EXCLUSIVE PREMIERE: Listen to Swamp Hawk Unveil Their “Monster In Color”

There’s a joke going around the Heavy Blog HQ (AKA, our Slack group) that I’m addicted to premiering music. OK, maybe it’s not so much “going around”

3 years ago

There’s a joke going around the Heavy Blog HQ (AKA, our Slack group) that I’m addicted to premiering music. OK, maybe it’s not so much “going around” as much as I’ve been saying it myself. But it’s true! One of my favorite things to do with the blog is find great music and then premiere it for you guys. This time around, I was exposed to the band in question, the mighty Swamp Hawk from Lexington, Kentucky, due to their collaboration with one Kelly Schilling, of blog favorites Dreadnought. The second I hear that name, I knew I was in for something good; Schilling is one of my favorite vocalists and she also has great taste in who she works with. But you know what I wasn’t expecting?

I wasn’t expecting getting pummeled in the face by some of the most explosive doom riffs I’ve heard in a while. But Swamp Hawk’s Monster in Color doesn’t really care about what I was expecting or not; all it cares about is deliver some somber, heavy-as-all-hell, and engaging doom metal. And now, it can deliver that all to you, as we’re proud to be premiering the album in full ahead of its March 5th release date. Head on down below to do just that and make sure you brace yourself: this stuff goes hard.

This album just goes so many places. There’s the absolutely stinky riff on “Orphic”, the track featuring Schilling’s vocals; it uses feedback in such a dirty way, setting you up for its lurch and release very well, echoing influences to illustrious bands such as Downfall of Gaia or Pallbearer. There are the opening vocal harmonies on “Leash”, reminding us of more upbeat pop/grunge acts like Torche or Lo-pan. There’s the furiously short “Pissant”, channeling a fair share of punk energies into the stoner/doom tones of its guitars before closer “Amberjack” transports us back into the majestic and unfurling doom at the base of the release with its morose vocals and acoustic guitar. There’s all that stuff and more, condensed into a tasteful nugget of an album, a release with very little fat and all muscle. Perhaps one explanation for what makes the album feel so compact and essential lies in the material realities of its recording. Says Joe, from Swamp Hawk:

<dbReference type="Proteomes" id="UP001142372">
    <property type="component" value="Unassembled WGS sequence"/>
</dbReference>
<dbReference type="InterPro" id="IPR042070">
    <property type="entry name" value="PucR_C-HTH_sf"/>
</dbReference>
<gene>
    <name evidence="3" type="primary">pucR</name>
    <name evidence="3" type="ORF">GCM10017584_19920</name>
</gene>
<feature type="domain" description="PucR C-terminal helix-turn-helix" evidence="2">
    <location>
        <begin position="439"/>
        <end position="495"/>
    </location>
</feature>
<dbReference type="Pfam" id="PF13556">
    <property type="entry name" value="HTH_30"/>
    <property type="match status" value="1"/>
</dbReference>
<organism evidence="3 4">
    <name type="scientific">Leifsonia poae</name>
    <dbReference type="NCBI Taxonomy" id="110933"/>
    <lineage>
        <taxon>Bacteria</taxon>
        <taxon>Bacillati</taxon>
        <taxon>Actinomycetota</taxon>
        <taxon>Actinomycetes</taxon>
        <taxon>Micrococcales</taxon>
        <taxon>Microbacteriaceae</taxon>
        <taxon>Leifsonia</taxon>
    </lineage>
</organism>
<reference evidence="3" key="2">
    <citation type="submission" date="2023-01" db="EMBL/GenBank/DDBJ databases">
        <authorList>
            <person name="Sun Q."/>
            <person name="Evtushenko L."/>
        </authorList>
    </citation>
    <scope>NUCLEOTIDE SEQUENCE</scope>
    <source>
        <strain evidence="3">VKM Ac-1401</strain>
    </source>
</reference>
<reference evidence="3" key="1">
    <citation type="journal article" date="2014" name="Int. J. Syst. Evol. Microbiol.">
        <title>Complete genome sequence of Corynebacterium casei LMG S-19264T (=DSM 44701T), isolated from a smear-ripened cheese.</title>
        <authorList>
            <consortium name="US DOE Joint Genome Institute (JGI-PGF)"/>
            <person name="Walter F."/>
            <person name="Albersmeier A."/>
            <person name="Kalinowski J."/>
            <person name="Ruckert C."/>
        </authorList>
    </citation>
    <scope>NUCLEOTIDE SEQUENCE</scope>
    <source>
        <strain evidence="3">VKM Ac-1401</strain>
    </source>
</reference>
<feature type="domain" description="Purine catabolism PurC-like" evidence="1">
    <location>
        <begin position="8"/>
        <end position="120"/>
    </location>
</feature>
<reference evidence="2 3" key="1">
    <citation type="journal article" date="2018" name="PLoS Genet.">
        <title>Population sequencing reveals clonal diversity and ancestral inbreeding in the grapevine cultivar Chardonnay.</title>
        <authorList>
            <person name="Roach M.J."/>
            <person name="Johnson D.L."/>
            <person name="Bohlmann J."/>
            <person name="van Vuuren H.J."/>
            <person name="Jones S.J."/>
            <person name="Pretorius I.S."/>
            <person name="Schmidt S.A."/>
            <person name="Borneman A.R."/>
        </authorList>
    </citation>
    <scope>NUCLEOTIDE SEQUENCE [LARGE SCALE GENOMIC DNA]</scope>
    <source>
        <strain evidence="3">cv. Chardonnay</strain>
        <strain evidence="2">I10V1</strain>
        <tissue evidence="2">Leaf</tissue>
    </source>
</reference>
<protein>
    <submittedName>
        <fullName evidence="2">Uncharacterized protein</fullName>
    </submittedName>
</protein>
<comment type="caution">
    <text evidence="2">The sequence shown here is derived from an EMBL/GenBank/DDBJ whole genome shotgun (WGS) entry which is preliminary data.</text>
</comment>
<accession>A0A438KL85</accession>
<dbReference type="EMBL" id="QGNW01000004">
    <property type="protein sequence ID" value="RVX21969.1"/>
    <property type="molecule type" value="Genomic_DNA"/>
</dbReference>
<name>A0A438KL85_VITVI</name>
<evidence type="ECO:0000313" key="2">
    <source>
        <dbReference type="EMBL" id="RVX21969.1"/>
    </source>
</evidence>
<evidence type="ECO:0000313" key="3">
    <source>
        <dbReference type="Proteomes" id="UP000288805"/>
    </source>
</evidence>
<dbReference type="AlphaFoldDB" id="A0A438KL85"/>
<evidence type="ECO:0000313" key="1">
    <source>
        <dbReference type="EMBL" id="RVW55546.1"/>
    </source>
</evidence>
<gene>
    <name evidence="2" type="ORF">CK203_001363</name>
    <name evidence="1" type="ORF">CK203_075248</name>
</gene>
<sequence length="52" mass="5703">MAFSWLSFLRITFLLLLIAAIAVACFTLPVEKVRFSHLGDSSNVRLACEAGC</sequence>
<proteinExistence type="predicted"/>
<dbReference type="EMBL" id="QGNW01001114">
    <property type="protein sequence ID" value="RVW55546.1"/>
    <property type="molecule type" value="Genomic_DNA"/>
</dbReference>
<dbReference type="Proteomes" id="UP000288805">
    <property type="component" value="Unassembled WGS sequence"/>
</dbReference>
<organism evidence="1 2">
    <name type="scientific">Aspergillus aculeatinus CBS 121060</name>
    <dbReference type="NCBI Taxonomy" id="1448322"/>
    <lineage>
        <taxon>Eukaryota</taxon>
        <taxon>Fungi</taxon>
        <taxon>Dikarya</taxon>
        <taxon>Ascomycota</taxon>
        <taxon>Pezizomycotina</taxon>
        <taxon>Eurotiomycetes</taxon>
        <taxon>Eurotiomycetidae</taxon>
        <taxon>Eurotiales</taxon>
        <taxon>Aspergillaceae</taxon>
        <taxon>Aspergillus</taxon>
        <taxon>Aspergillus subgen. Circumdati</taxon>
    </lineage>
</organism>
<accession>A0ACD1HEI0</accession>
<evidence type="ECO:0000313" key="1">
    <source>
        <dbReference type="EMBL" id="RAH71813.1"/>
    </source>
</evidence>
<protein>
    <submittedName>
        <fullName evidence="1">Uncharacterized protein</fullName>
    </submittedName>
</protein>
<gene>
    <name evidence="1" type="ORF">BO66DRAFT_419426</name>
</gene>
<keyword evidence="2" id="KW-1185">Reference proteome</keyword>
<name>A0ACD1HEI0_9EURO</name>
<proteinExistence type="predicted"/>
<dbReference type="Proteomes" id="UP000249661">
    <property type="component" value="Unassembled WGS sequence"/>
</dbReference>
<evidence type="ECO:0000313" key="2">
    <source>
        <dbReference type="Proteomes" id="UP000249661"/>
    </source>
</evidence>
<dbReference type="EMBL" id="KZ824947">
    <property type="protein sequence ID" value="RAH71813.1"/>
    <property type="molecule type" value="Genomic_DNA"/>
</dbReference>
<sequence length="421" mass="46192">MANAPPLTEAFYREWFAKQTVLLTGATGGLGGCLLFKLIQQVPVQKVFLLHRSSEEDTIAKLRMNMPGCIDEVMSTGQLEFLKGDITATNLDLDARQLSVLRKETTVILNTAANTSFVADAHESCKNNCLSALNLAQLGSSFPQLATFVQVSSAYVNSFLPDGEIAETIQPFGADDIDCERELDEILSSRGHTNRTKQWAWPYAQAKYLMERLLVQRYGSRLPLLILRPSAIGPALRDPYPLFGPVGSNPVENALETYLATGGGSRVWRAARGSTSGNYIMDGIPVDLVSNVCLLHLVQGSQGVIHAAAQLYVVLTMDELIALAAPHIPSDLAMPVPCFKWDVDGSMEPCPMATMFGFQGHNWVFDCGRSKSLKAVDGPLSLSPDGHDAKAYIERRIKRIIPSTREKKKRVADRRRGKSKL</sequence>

There’s not much positive to say about a pandemic, but it sure does a bang-up job of putting the doom and gloom back in your step. This album was directly informed by the isolation and frustrations of the past year. It’s a series of character studies; a forgotten god, the first dog in space, and more than a couple jabs at the maskless asshats populating your local college bars during a global disaster. And sure, we’re one of the innumerable bands who have released or will be releasing something directly related to this piss-poor year, but I’d like to think that it’s a subject we can all commiserate over 127db drop-tuned riffs.

Ironically, Monster In Color also provided us with a pretty unique chance during the isolation to involve some of our busy friends in our music. We were lucky enough to be graced by our buds Josh (of head-throbbing stoner band Dirtbag), Kelly (of the absolutely unreal Dreadnought), and even one of our oldest pals Alex (who played with two of us in the now defunct Ford Theatre Reunion). The spirit of collaboration in such a dark time has put the spring back in our reverbs. Shit, did I just type that horrible dad joke? Anyway, thanks and turn it up loud.”

127db drop-tuned riffs forever, especially when they’re packaged in such a diverse, satisfying, and well executed package. Don’t forget to scroll on back above to pre-order this album before it drops this Friday; it is set to be one of 2021’s most satisfying releases, in the doom sphere and beyond it.

Eden Kupermintz

Published 3 years ago